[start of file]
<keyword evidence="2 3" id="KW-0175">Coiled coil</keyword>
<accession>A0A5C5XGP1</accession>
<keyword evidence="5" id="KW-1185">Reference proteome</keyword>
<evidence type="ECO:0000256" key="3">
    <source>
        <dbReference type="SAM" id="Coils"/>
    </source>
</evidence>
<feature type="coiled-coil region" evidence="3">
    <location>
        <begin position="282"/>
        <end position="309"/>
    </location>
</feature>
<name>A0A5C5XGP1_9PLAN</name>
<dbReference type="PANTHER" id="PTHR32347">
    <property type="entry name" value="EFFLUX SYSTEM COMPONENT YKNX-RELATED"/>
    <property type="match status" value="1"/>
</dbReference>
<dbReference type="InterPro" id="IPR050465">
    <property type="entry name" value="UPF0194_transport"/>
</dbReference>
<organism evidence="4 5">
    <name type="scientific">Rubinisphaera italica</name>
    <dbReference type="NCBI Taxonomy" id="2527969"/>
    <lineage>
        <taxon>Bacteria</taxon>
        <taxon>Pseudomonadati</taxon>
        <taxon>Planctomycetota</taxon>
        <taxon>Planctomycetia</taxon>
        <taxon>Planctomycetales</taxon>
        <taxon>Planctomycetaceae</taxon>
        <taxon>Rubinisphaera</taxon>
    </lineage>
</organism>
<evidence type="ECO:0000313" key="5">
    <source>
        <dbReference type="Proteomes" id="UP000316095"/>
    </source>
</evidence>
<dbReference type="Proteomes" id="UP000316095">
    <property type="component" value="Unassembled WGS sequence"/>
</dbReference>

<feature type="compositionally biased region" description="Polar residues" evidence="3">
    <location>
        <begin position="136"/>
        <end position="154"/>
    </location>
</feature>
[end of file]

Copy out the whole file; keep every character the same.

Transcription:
<keyword evidence="2 3" id="KW-0175">Coiled coil</keyword>
<accession>A0A5C5XGP1</accession>
<keyword evidence="5" id="KW-1185">Reference proteome</keyword>
<evidence type="ECO:0000256" key="3">
    <source>
        <dbReference type="SAM" id="Coils"/>
    </source>
</evidence>
<feature type="coiled-coil region" evidence="3">
    <location>
        <begin position="282"/>
        <end position="309"/>
    </location>
</feature>
<name>A0A5C5XGP1_9PLAN</name>
<dbReference type="PANTHER" id="PTHR32347">
    <property type="entry name" value="EFFLUX SYSTEM COMPONENT YKNX-RELATED"/>
    <property type="match status" value="1"/>
</dbReference>
<dbReference type="InterPro" id="IPR050465">
    <property type="entry name" value="UPF0194_transport"/>
</dbReference>
<organism evidence="4 5">
    <name type="scientific">Rubinisphaera italica</name>
    <dbReference type="NCBI Taxonomy" id="2527969"/>
    <lineage>
        <taxon>Bacteria</taxon>
        <taxon>Pseudomonadati</taxon>
        <taxon>Planctomycetota</taxon>
        <taxon>Planctomycetia</taxon>
        <taxon>Planctomycetales</taxon>
        <taxon>Planctomycetaceae</taxon>
        <taxon>Rubinisphaera</taxon>
    </lineage>
</organism>
<evidence type="ECO:0000313" key="5">
    <source>
        <dbReference type="Proteomes" id="UP000316095"/>
    </source>
</evidence>
<dbReference type="Proteomes" id="UP000316095">
    <property type="component" value="Unassembled WGS sequence"/>
</dbReference>

<feature type="compositionally biased region" description="Polar residues" evidence="3">
    <location>
        <begin position="136"/>
        <end position="154"/>
    </location>
</feature>